Don't you hate it when you're just trying to install a pool in your backyard and you unearth an ancient being who becomes your new best friend as he adjusts to modern-day living and teaches you as much as you teach him? Well, that's not quite what happened here, but a Las Vegas couple did recently live out at least part of the 1992 cinematic classic Encino Man when they found their swimming pool project halted by a discovery from all the way back in the ice age.
According to the Associated Press, Matt Perkins and his husband were in the middle of putting a new pool into their home in Nevada when they got an unwelcome surprise.
"The pool guy said he was going to come to check out the pool,” Perkins said. “We assume that was normal, we wake up he’s out front with the police.”
It turns out the pool builders had unearthed a set of bones about five feet underground, and called the police just in case they happened to be tied to some unknown foul play. The police quickly ruled that out when it was discovered that the bones were from an animal, but not just a recently deceased pet or other wildlife. No, these bones are thousands of years old, a relic from a bygone age.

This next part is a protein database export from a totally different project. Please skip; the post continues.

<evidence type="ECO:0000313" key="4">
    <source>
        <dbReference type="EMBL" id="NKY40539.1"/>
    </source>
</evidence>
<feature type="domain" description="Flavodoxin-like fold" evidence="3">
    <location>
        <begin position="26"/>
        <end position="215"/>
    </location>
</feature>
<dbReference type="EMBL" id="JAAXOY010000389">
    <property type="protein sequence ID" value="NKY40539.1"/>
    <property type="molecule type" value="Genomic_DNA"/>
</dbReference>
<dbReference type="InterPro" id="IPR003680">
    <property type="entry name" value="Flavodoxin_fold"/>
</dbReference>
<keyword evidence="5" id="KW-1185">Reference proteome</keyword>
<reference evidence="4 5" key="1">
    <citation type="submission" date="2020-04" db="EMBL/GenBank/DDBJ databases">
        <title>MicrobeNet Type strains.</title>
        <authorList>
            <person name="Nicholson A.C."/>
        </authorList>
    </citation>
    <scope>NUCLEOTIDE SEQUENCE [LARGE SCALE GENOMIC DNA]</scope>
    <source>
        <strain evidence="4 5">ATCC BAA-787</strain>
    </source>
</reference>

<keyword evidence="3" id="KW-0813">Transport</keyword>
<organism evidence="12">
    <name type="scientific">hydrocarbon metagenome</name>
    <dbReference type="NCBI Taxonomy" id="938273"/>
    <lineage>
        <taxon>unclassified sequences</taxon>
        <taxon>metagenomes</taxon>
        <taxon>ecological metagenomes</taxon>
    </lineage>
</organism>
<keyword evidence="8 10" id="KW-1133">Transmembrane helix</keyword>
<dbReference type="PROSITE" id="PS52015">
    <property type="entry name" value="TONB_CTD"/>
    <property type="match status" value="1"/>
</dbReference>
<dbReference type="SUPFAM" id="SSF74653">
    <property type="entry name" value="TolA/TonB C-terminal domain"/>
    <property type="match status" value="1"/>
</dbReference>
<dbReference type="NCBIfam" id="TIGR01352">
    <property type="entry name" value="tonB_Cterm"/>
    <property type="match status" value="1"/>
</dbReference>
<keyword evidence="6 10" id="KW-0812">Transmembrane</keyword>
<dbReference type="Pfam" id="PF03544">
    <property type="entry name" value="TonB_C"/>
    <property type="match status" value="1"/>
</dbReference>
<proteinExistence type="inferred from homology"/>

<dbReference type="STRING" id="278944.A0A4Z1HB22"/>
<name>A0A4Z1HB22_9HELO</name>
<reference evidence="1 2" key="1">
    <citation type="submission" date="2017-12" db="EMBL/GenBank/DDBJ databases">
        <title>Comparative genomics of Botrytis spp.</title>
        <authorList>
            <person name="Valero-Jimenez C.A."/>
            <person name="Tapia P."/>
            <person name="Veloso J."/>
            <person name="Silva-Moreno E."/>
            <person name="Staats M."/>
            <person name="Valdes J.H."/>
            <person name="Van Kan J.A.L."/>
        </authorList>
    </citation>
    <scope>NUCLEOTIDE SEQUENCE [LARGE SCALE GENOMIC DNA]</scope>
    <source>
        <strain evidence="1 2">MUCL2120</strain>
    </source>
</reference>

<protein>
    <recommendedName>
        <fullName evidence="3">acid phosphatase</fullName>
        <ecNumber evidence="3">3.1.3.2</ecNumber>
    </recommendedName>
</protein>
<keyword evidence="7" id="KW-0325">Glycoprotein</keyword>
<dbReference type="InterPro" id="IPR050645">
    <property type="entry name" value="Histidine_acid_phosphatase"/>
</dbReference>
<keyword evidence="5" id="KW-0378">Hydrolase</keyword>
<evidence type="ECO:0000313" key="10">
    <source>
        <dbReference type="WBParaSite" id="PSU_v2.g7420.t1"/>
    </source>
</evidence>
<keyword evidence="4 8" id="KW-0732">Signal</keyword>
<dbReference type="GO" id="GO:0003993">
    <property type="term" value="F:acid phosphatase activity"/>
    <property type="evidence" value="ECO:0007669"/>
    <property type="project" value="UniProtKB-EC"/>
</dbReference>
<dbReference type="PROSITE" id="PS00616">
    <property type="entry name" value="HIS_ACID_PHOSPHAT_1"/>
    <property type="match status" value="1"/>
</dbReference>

According to Joshua Bonde of the Nevada Science Center, the area where Perkins' home now stands was once a major watering spot in the Mohave Desert, and is near Tule Springs Fossil Beds National Monument. As the name suggests, Tule Springs has been home to numerous major fossil discoveries, including mammoths because of its proximity to ancient watering holes.
"If people are digging in their backyard, it shouldn’t be a surprise when they hit something,” Bonde said.
Bonde told AP that the bones are likely from a large mammal such a horse, and they're of course in no condition to be thawed out and made over for the 1990s high school experience. Still, Nevada law says Perkins and his husband do technically own the fossil now, so they're still figuring out the best way to preserve it.